A representative passage:
Aloud, he said: “You speak of a place where you cannot enter? This place which the Reverend Mother cannot face, show it to me.”
She shook her head, terrified by the very thought.
“Show it to me!” he commanded.
“No!”
But she could not escape him. Bludgeoned by the terrible force of him, she closed her eyes and focused inward—the direction-that-is-dark.
Darkness and a wind out of nowhere.

Through it all threaded the realization that her son was the Kwisatz Haderach, the one who could be many places at once. He was the fact out of the Bene Gesserit dream. And the face gave her no peace.

The album: Mourning the Unknown by Sayyadina


Sayyadina take their name from the caste of Fremen priestesses in Dune, so naturally their music is intrinsically linked to the novel in my mind. It doesn’t hurt that the Swedes aren’t afraid to bust out of grindcore’s narrow gore vs. politics lyrical confines and spread their philosophical wings a bit more, opining on life and our place in it. While Mourning the Unknown couches many of its metaphors in the chill of winter and the creak of ice, it’s not too hard a notion to transplant their lyrical isolation to the clean-swept sands of Arrakis.

A representative song: “Stolen Identity.”



Like a lot of messianic literature, Dune struggles with the nature of fate, identity and the weight of people’s expectations and desire to bend power to their own ends. Sayyadina ably wrestle with the same themes on “Stolen Identity,” the excellent lead off track from Mourning the Unknown.

Stolen identity
You took it all from me
Obsessed with violence
Obsessed with hate
Never thinking
Before it’s too late
Now all that I can see
Is revenge, finally
Hatred and violence
Controlling a fat
Never thinking
Before it’s too late
Stolen identity
You took it all from me

Friday, November 8, 2013

High Priests of the Death Church: A Rudimentary Peni Retrospective

Nat informed me that “punk is not fashion, it’s an attitude.” I have heard this somewhere before. I must say I am relieved that both he and Greg take this view and will not be resorting to war-zone dress sense of many punks. Nat gleefully described the “corpse of punk” as having no life in it whatsoever, and it was this decayed grandeur of a fallen subculture which had so attracted him.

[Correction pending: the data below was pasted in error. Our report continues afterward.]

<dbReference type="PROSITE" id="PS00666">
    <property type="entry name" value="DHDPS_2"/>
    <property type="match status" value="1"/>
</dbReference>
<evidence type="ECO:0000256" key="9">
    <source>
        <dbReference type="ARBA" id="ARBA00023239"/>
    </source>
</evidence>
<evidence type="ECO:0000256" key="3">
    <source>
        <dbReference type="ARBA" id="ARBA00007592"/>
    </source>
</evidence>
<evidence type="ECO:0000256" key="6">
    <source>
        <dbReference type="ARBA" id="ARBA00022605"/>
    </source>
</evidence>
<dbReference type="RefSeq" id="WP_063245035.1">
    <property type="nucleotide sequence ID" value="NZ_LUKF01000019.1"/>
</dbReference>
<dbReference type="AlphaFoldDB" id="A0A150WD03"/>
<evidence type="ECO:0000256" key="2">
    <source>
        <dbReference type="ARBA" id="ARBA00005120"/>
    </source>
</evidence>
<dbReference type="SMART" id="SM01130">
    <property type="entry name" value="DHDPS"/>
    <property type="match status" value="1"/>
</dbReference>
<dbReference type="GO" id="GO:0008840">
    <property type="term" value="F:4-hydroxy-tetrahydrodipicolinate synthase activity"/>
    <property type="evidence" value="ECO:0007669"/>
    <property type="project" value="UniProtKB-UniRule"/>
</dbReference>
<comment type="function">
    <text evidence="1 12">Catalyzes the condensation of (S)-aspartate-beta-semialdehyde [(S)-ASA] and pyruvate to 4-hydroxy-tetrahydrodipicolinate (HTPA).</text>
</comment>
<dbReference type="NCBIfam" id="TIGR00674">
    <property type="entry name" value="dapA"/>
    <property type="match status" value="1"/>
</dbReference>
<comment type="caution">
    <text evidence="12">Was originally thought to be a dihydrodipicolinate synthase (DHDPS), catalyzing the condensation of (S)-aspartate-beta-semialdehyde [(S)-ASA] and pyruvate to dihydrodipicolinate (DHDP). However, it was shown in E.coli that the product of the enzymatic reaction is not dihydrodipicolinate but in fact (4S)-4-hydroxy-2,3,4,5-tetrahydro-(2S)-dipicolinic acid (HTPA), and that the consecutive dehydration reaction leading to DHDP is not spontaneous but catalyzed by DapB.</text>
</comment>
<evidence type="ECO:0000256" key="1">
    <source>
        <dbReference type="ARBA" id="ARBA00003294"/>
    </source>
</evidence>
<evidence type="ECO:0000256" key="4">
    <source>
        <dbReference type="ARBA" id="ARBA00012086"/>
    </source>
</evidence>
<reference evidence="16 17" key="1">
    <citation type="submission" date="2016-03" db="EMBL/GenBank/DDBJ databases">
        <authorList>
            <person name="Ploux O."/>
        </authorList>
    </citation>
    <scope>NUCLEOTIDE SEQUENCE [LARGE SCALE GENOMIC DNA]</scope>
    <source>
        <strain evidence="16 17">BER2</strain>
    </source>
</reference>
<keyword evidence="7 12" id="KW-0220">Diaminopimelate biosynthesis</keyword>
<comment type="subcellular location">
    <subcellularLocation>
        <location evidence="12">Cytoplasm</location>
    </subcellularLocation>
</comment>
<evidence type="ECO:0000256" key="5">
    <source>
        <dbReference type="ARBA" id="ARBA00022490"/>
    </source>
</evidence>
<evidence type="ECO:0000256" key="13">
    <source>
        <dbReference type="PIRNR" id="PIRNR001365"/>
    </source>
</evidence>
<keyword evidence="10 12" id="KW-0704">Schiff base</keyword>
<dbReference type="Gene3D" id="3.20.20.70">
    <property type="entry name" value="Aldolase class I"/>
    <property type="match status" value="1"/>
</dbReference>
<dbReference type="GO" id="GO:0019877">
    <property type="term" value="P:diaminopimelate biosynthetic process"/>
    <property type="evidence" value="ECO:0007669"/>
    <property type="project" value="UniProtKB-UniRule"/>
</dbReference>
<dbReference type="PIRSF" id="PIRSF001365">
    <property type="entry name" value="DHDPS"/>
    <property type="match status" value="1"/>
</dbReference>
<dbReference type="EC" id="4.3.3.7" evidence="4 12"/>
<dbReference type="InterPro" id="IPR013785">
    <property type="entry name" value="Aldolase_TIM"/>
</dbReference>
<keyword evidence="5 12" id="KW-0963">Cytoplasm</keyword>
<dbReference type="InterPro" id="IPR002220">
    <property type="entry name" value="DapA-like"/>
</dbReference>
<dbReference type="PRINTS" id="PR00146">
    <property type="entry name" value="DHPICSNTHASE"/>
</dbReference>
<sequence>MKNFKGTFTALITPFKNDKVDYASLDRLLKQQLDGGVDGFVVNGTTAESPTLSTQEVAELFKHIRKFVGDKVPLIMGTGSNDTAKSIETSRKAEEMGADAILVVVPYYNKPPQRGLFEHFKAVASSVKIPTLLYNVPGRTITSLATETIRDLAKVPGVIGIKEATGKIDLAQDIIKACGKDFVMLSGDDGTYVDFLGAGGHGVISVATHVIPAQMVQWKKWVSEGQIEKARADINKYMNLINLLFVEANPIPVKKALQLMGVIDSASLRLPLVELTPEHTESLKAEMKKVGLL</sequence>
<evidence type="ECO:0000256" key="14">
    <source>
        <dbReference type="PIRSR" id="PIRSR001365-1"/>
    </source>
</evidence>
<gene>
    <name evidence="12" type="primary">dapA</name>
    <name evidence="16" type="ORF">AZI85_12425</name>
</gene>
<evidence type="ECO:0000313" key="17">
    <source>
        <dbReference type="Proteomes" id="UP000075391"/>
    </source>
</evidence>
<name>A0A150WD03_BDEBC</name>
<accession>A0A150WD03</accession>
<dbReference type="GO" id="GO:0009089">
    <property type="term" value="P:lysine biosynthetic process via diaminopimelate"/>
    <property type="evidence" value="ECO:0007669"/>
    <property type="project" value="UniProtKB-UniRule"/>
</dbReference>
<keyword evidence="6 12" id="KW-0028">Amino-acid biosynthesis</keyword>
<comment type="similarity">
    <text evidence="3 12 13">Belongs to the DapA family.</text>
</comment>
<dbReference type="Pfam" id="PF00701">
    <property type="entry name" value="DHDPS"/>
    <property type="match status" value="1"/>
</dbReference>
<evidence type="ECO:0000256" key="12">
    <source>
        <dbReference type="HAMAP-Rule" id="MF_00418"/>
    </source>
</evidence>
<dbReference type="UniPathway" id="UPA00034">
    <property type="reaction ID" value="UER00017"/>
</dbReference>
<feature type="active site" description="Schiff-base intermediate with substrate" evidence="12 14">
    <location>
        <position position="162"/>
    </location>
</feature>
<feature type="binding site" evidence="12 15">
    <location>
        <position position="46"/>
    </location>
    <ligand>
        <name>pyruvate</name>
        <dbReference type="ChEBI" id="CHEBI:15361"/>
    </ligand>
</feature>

Nick Blinko
The Primal Screamer
1995


Rudimentary Peni did not revolutionize punk rock. At least not in the sense that the band boasts a wave of imitators intent on stealing any hint of the English band’s psychologically unstable glamour and passing it off as their own. The trio of guitarist/vocalist/visionary Nick Blinko, bassist Grant Matthews and drummer Jon Greville is just too idiosyncratic and hermetic for such easy imitation and commoditization.
But what the band has accomplished over its 30 year run is unrivaled in the annals of punk. When too many other punks celebrate their semi-centennial birthdays with sad trips around the nostalgic circuit (is there anything more pitifully un-punk than the very existence of such a nostalgia circuit?) or filing lawsuits against former friends, Rudimentary Peni unexpectedly pop back up a couple times a decade to drop yet another immaculate EP’s worth of new material that builds on the morbid visions they first laid out in 1981 without recourse to rehashing their (wilted) salad days.
Unique among the restless waves of politically-minded crust punks that roamed England in the early 1980s, Rudimentary Peni, while certainly political, filtered their diatribes through Blinko’s nightmarish insights and intricate artwork to set themselves well outside the circle of their peers. Rudimentary Peni songs, practically from the very outset, were psychologically rich meditations on death, decay, social oppression and mental upheaval that resonated far beyond the glut of bands who just tried to provoke and shock with cheap frights.